Of Germany's current population, 5 percent is Muslim (translating into roughly 4 million people), and of those, 45 percent already have German citizenship. What's more, the overwhelming majority of Germany's Muslims--98 percent--live in what used to be West Germany, while the birthplace and ideological center of PEGIDA is located in the state of Saxony in the former East, which is home to 0.7 percent of Germany's Muslim population.

But it is no accident that PEGIDA arose in Dresden, given the city's role as the center of reactionary politics in the East. Since West Germany's absorption of the formerly Stalinist East Germany in 1990, Dresden has grown into a conservative bulwark. The Hannah Arendt Institute for the Research of Totalitarianism and other educational and political institutions based there are devoted to ideologically cementing the capitalist system--and discrediting any alternatives, especially left-wing ideas like socialism, as inevitably leading to totalitarian dictatorship.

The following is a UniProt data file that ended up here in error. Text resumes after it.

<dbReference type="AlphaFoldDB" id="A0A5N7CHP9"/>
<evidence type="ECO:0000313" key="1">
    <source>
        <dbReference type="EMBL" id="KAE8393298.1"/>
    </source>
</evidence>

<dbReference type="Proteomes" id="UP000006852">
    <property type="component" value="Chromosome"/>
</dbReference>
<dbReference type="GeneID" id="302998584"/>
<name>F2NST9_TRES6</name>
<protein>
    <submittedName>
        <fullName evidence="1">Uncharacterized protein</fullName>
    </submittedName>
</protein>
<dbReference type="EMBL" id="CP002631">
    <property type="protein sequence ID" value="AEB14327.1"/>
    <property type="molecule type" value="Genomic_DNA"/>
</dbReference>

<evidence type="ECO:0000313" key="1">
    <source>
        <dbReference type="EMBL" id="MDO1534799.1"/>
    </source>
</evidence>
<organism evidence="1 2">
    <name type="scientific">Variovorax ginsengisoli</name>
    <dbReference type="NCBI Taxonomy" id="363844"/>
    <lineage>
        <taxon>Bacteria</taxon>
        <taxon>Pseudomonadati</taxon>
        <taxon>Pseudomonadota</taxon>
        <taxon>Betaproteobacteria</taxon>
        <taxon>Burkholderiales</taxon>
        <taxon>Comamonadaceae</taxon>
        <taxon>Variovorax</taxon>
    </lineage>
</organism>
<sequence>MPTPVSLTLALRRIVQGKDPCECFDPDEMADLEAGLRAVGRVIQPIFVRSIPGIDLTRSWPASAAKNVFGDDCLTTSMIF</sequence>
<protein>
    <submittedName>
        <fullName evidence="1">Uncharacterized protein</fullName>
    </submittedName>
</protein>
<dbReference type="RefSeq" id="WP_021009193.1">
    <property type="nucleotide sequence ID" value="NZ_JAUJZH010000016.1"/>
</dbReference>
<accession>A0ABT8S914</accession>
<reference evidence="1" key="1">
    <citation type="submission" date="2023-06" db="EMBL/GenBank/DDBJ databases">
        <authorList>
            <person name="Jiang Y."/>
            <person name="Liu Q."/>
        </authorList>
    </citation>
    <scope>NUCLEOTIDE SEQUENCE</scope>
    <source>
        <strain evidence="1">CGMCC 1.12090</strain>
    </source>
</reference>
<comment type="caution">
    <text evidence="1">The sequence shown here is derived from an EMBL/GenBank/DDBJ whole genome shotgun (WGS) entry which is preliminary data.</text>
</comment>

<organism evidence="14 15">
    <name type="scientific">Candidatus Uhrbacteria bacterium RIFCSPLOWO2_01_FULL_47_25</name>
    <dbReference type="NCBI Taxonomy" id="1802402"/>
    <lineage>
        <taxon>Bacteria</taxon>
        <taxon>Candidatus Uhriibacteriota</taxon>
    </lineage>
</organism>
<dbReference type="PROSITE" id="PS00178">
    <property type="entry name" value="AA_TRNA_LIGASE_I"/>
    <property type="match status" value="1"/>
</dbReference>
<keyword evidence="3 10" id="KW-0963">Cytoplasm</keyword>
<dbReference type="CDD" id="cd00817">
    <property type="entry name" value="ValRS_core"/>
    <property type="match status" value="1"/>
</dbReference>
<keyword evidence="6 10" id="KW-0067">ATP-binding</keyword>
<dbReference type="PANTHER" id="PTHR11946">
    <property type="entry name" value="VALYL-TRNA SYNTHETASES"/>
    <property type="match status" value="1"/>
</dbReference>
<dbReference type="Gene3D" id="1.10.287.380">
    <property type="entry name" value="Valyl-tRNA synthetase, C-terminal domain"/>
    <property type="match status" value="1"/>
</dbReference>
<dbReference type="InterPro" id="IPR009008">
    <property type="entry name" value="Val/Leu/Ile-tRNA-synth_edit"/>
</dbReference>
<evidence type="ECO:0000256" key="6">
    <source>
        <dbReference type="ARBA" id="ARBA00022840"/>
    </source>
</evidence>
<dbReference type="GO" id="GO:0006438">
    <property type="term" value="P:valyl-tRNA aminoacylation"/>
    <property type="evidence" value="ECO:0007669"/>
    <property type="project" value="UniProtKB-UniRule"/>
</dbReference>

In addition, a subculture of self-righteous victimization has developed in Dresden based on the memory of the Anglo-American air raids that obliterated much of the city and killed between 25,000 and 100,000 German civilians at the end of the Second World War. Dresden's identity as an innocent victim of outside aggression has been nursed since the city's first destruction by the armies of Prussian King Frederick II ("Frederick the Great") in the second half of the 18th century.

In recent years, massive renovations and restorations have returned the city to its Baroque and Rococo glory. Critics say the city has become an anachronistic museum piece, idealizing the past and hostile to the innovations and cultural changes caused by accelerating globalization. These developments have aided the further evolution of a certain mindset that is distrustful of "foreign" influences.